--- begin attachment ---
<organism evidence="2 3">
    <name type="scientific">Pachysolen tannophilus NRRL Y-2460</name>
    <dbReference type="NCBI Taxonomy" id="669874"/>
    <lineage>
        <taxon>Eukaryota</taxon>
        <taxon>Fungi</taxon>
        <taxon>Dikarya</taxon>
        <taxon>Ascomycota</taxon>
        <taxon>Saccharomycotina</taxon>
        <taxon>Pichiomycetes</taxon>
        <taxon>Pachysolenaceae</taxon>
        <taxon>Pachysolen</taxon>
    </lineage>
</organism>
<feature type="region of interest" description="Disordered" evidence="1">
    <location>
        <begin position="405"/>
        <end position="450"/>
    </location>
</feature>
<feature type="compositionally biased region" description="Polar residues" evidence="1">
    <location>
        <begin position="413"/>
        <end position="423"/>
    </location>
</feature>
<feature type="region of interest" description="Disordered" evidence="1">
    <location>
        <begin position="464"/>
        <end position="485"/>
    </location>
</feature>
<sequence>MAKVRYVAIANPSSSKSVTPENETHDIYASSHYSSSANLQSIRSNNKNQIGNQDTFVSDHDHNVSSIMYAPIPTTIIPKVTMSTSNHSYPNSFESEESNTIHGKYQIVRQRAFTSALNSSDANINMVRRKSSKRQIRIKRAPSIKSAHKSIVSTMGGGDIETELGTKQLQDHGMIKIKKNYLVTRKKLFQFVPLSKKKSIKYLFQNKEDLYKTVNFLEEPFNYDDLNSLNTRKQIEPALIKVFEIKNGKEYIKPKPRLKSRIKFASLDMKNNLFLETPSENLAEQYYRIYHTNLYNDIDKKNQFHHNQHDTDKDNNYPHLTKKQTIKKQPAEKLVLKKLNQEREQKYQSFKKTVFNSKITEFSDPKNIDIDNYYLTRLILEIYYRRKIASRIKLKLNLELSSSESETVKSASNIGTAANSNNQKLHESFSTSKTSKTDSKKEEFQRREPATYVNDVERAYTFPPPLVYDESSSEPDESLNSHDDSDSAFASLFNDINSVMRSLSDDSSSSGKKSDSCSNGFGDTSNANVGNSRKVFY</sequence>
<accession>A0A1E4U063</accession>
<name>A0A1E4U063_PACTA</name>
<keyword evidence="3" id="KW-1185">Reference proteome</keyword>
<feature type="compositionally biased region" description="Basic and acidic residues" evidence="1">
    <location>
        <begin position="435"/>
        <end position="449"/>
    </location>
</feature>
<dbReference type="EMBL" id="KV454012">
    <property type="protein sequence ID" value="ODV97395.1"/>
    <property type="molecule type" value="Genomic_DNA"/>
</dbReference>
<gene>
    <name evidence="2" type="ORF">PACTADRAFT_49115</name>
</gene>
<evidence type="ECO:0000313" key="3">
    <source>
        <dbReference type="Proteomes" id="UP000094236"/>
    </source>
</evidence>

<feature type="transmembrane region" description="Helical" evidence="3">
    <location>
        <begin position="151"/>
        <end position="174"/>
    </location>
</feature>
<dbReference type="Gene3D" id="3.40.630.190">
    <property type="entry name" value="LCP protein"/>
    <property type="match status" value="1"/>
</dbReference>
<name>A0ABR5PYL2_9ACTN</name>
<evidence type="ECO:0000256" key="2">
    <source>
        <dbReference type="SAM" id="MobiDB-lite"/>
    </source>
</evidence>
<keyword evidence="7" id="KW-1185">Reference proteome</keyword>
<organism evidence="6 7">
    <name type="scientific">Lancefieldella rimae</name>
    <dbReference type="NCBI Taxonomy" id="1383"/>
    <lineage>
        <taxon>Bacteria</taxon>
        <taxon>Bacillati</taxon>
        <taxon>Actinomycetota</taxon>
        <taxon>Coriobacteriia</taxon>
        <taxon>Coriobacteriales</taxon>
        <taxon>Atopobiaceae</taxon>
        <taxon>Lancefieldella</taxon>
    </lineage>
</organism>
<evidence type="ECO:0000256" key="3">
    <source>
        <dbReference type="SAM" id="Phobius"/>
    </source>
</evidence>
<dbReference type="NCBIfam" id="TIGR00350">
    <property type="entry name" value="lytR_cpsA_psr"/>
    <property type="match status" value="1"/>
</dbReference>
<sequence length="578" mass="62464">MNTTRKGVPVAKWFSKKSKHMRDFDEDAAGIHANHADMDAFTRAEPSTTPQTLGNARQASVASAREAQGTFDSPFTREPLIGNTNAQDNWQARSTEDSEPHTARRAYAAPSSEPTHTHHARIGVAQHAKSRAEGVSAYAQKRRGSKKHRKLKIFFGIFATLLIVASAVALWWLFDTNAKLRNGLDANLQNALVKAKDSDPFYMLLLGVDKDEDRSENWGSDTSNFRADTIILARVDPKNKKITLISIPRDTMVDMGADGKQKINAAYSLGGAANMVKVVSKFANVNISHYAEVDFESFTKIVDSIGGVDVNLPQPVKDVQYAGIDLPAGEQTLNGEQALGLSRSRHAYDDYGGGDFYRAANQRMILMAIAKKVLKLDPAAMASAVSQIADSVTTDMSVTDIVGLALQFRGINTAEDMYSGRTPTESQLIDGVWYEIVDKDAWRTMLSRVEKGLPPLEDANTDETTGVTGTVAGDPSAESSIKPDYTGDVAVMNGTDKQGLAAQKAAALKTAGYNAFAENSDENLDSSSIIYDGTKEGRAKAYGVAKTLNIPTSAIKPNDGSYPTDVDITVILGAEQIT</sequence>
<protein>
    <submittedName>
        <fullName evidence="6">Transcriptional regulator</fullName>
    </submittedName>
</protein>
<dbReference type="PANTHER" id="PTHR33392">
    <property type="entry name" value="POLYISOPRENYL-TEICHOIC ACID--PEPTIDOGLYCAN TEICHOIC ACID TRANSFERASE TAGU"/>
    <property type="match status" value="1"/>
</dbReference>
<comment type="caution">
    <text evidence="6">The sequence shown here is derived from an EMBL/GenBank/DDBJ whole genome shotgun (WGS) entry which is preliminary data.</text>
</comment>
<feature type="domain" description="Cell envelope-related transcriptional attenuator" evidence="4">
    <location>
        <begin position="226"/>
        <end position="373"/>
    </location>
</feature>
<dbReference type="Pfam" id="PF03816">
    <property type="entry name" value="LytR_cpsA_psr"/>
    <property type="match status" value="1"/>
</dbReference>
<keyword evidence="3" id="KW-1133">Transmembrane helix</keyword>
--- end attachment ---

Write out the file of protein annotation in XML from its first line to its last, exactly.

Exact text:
<organism evidence="2 3">
    <name type="scientific">Pachysolen tannophilus NRRL Y-2460</name>
    <dbReference type="NCBI Taxonomy" id="669874"/>
    <lineage>
        <taxon>Eukaryota</taxon>
        <taxon>Fungi</taxon>
        <taxon>Dikarya</taxon>
        <taxon>Ascomycota</taxon>
        <taxon>Saccharomycotina</taxon>
        <taxon>Pichiomycetes</taxon>
        <taxon>Pachysolenaceae</taxon>
        <taxon>Pachysolen</taxon>
    </lineage>
</organism>
<feature type="region of interest" description="Disordered" evidence="1">
    <location>
        <begin position="405"/>
        <end position="450"/>
    </location>
</feature>
<feature type="compositionally biased region" description="Polar residues" evidence="1">
    <location>
        <begin position="413"/>
        <end position="423"/>
    </location>
</feature>
<feature type="region of interest" description="Disordered" evidence="1">
    <location>
        <begin position="464"/>
        <end position="485"/>
    </location>
</feature>
<sequence>MAKVRYVAIANPSSSKSVTPENETHDIYASSHYSSSANLQSIRSNNKNQIGNQDTFVSDHDHNVSSIMYAPIPTTIIPKVTMSTSNHSYPNSFESEESNTIHGKYQIVRQRAFTSALNSSDANINMVRRKSSKRQIRIKRAPSIKSAHKSIVSTMGGGDIETELGTKQLQDHGMIKIKKNYLVTRKKLFQFVPLSKKKSIKYLFQNKEDLYKTVNFLEEPFNYDDLNSLNTRKQIEPALIKVFEIKNGKEYIKPKPRLKSRIKFASLDMKNNLFLETPSENLAEQYYRIYHTNLYNDIDKKNQFHHNQHDTDKDNNYPHLTKKQTIKKQPAEKLVLKKLNQEREQKYQSFKKTVFNSKITEFSDPKNIDIDNYYLTRLILEIYYRRKIASRIKLKLNLELSSSESETVKSASNIGTAANSNNQKLHESFSTSKTSKTDSKKEEFQRREPATYVNDVERAYTFPPPLVYDESSSEPDESLNSHDDSDSAFASLFNDINSVMRSLSDDSSSSGKKSDSCSNGFGDTSNANVGNSRKVFY</sequence>
<accession>A0A1E4U063</accession>
<name>A0A1E4U063_PACTA</name>
<keyword evidence="3" id="KW-1185">Reference proteome</keyword>
<feature type="compositionally biased region" description="Basic and acidic residues" evidence="1">
    <location>
        <begin position="435"/>
        <end position="449"/>
    </location>
</feature>
<dbReference type="EMBL" id="KV454012">
    <property type="protein sequence ID" value="ODV97395.1"/>
    <property type="molecule type" value="Genomic_DNA"/>
</dbReference>
<gene>
    <name evidence="2" type="ORF">PACTADRAFT_49115</name>
</gene>
<evidence type="ECO:0000313" key="3">
    <source>
        <dbReference type="Proteomes" id="UP000094236"/>
    </source>
</evidence>

<feature type="transmembrane region" description="Helical" evidence="3">
    <location>
        <begin position="151"/>
        <end position="174"/>
    </location>
</feature>
<dbReference type="Gene3D" id="3.40.630.190">
    <property type="entry name" value="LCP protein"/>
    <property type="match status" value="1"/>
</dbReference>
<name>A0ABR5PYL2_9ACTN</name>
<evidence type="ECO:0000256" key="2">
    <source>
        <dbReference type="SAM" id="MobiDB-lite"/>
    </source>
</evidence>
<keyword evidence="7" id="KW-1185">Reference proteome</keyword>
<organism evidence="6 7">
    <name type="scientific">Lancefieldella rimae</name>
    <dbReference type="NCBI Taxonomy" id="1383"/>
    <lineage>
        <taxon>Bacteria</taxon>
        <taxon>Bacillati</taxon>
        <taxon>Actinomycetota</taxon>
        <taxon>Coriobacteriia</taxon>
        <taxon>Coriobacteriales</taxon>
        <taxon>Atopobiaceae</taxon>
        <taxon>Lancefieldella</taxon>
    </lineage>
</organism>
<evidence type="ECO:0000256" key="3">
    <source>
        <dbReference type="SAM" id="Phobius"/>
    </source>
</evidence>
<dbReference type="NCBIfam" id="TIGR00350">
    <property type="entry name" value="lytR_cpsA_psr"/>
    <property type="match status" value="1"/>
</dbReference>
<sequence length="578" mass="62464">MNTTRKGVPVAKWFSKKSKHMRDFDEDAAGIHANHADMDAFTRAEPSTTPQTLGNARQASVASAREAQGTFDSPFTREPLIGNTNAQDNWQARSTEDSEPHTARRAYAAPSSEPTHTHHARIGVAQHAKSRAEGVSAYAQKRRGSKKHRKLKIFFGIFATLLIVASAVALWWLFDTNAKLRNGLDANLQNALVKAKDSDPFYMLLLGVDKDEDRSENWGSDTSNFRADTIILARVDPKNKKITLISIPRDTMVDMGADGKQKINAAYSLGGAANMVKVVSKFANVNISHYAEVDFESFTKIVDSIGGVDVNLPQPVKDVQYAGIDLPAGEQTLNGEQALGLSRSRHAYDDYGGGDFYRAANQRMILMAIAKKVLKLDPAAMASAVSQIADSVTTDMSVTDIVGLALQFRGINTAEDMYSGRTPTESQLIDGVWYEIVDKDAWRTMLSRVEKGLPPLEDANTDETTGVTGTVAGDPSAESSIKPDYTGDVAVMNGTDKQGLAAQKAAALKTAGYNAFAENSDENLDSSSIIYDGTKEGRAKAYGVAKTLNIPTSAIKPNDGSYPTDVDITVILGAEQIT</sequence>
<protein>
    <submittedName>
        <fullName evidence="6">Transcriptional regulator</fullName>
    </submittedName>
</protein>
<dbReference type="PANTHER" id="PTHR33392">
    <property type="entry name" value="POLYISOPRENYL-TEICHOIC ACID--PEPTIDOGLYCAN TEICHOIC ACID TRANSFERASE TAGU"/>
    <property type="match status" value="1"/>
</dbReference>
<comment type="caution">
    <text evidence="6">The sequence shown here is derived from an EMBL/GenBank/DDBJ whole genome shotgun (WGS) entry which is preliminary data.</text>
</comment>
<feature type="domain" description="Cell envelope-related transcriptional attenuator" evidence="4">
    <location>
        <begin position="226"/>
        <end position="373"/>
    </location>
</feature>
<dbReference type="Pfam" id="PF03816">
    <property type="entry name" value="LytR_cpsA_psr"/>
    <property type="match status" value="1"/>
</dbReference>
<keyword evidence="3" id="KW-1133">Transmembrane helix</keyword>